Brewers' bats come alive against Cubs

Brewers' bats come alive against Cubs

CHICAGO -- The Brewers were finally at full strength on Tuesday, and they celebrated at the Cubs' expense.

Right-hander Ben Sheets returned from an arm injury and won without his best stuff, and outfielder Mike Cameron returned from his suspension with two runs scored and two driven-in, leading the fully-stocked Brewers to a 10-7 win over the Cubs on a frigid Tuesday night at Wrigley Field.

"When you go out and score 10 runs in that cold weather, it says a lot," said shortstop J.J. Hardy, one of four Brewers with three hits in the game -- a group that included Cameron.

The Brewers set a season high with 17 hits, 10 of them coming against Cubs starter Jason Marquis (1-1). The offense was a boost to Sheets (4-0), who had skipped his last start because of stiffness in his triceps and managed to last five innings, holding the Cubs to three earned runs and four hits despite issuing a career-high seven walks.

Cameron helped give Sheets an early cushion. Coming off a 25-game suspension, Cameron doubled the third pitch he saw from Marquis high off the left-field wall and finished 3-for-4 with a walk.

"I had a little bit of the jitters until I got in the box," Cameron said. "After that, everything goes into cruise control."

Cameron, Hardy, Bill Hall and Corey Hart had three hits apiece, and Cameron, Hall and Prince Fielder drove in two runs apiece as the Brewers beat the Cubs for the third time in four meetings this season.

"It was nice to have 'Cam' back," Brewers manager Ned Yost said. "The offense broke out and he was a big part of it. I think we were ready to [break out]. We had a good frame of mind coming into this game. I think the off-day [Monday] relaxed everybody and refreshed everybody."

Getting a healthy Sheets back into an every-five-day routine would surely add to that state of relaxation. He began feeling tightness in his triceps during a April 12 win in New York, then had to leave an April 18 start at Cincinnati with the ailment.

The Brewers decided to bump Sheets from one start to give the arm time to heal. Head athletic trainer Roger Caplinger checked in through Tuesday's grinder and reported to Yost.

"No stiffness, no tightness, no pain," Yost said. "Just a little, 'heavy,' and that's probably from missing a turn and [from the] cold weather. We were checking with him every inning. Roger [Caplinger, the Brewers' head trainer] had strict orders to talk to him, and we talked before the game to make sure that we were on the same page in terms of communicating how we feel."

Sheets was admittedly off throughout his five-inning stint and rarely topped 90-91 mph with a fastball that typically reaches 93-94 mph when he finds a groove. He limited the damage by allowing only three Cubs hits, and though the walks surely contributed to at least two of the three earned runs against Sheets, none of the batters who worked free passes managed to score.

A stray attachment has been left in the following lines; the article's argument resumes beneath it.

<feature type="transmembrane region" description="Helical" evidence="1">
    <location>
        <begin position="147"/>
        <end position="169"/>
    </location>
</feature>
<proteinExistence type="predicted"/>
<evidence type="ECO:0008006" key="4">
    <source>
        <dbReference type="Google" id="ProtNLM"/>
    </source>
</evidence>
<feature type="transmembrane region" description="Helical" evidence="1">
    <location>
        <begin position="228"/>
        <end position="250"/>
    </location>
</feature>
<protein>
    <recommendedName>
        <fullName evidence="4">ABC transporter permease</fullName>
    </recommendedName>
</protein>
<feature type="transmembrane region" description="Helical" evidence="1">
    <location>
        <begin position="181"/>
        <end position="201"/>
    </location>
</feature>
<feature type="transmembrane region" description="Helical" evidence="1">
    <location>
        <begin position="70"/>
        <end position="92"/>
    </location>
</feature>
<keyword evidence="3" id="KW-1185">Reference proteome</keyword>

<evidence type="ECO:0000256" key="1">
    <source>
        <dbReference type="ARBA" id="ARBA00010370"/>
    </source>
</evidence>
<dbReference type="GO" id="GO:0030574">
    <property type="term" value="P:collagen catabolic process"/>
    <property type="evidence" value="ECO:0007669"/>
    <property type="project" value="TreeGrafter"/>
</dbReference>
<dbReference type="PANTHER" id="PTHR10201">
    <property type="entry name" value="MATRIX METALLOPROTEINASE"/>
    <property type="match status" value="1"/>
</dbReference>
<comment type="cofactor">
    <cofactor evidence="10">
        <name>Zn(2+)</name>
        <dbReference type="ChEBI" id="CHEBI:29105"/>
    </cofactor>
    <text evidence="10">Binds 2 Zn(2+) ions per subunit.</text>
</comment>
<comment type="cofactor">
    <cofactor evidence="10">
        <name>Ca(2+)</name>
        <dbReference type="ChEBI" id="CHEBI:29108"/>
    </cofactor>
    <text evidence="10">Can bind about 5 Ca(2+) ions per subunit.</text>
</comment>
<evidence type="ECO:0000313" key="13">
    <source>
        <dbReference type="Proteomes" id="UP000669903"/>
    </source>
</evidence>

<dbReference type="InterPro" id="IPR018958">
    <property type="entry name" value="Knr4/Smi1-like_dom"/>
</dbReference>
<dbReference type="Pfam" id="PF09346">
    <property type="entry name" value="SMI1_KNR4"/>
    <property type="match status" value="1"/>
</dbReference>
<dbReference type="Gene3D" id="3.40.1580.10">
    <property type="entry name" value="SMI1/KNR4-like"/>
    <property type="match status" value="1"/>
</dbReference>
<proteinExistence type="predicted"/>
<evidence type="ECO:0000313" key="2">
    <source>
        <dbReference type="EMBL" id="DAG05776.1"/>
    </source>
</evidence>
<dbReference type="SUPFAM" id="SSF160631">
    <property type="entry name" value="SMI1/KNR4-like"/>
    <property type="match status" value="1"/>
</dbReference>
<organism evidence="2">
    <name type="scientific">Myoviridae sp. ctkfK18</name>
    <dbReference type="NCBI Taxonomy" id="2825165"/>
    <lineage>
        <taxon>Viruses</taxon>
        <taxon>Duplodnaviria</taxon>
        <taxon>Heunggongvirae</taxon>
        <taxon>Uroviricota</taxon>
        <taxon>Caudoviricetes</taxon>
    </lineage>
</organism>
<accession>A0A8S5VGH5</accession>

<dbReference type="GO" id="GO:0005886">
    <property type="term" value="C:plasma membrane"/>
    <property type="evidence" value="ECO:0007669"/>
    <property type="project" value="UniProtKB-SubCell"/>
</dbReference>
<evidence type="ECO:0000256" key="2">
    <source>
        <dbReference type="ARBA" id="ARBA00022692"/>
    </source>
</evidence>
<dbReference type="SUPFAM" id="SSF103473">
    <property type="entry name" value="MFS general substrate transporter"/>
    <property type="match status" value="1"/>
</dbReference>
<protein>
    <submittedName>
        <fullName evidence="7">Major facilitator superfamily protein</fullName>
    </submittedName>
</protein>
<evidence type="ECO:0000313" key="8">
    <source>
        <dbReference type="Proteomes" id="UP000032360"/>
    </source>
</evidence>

The Cubs also scored an unearned run in the third inning after errors by first baseman Fielder and third baseman Hall, who atoned at the plate. Those miscues forced Sheets to throw 12 extra pitches in the inning, one of three frames in which Sheets walked a pair of batters.

Was he rusty?

"Are you kidding me?" Sheets asked. "Have you ever seen me walk that many batters, throw that many balls? Yeah, I felt rusty. I felt real rusty. ... I would say that's as bad as I've pitched, location-wise, probably ever."

The Brewers' offense helped cover Sheets' wildness. They had managed only one hit in their last 30 at-bats with runners in scoring position entering the third inning of Tuesday's game, but then went 5-for-12 the rest of the way.

"We've got a good team. They back you up," Sheets said. "And we made some good pitches when we had to. Jason [Kendall, the catcher], I can't say enough about the job he did back there. He didn't give up on any of my pitches. He kept confidence in me, even if I didn't have it."

Sheets dodged questions about how his arm felt by saying twice that he felt "no pain at all."

"I don't know what was bothering me. Something was bothering me," Sheets said. "Maybe it was my arm slot not being right. I don't know. It was kind of weird. ... I've pitched plenty of games at 90-91 [mph]. For me, the most frustrating thing was not being able to throw a strike."

He added: "I threw enough."

And the Brewers hit just enough. Ryan Braun's RBI groundout in the sixth inning snapped a 4-4 tie, and the Brewers tacked on three more runs in the seventh on a bases-loaded walk by Kendall and a two-run, bloop single by Cameron that gave Milwaukee a 9-4 lead.

Cameron's third hit loomed large when Cubs second baseman Mike Fontenot ripped a three-run double off Salomon Torres in the bottom of the seventh inning. Torres surrendered four hits in the inning but two of them never left the infield, and Matt Murton's broken-bat single that loaded the bases barely made it past the pitcher's mound.

Brewers closer Eric Gagne pitched the bottom of the ninth for his eighth save, atoning for an Opening Day appearance against the Cubs in which he surrendered a game-tying, three-run home run to Kosuke Fukudome.

Adam McCalvy is a reporter for This story was not subject to the approval of Major League Baseball or its clubs.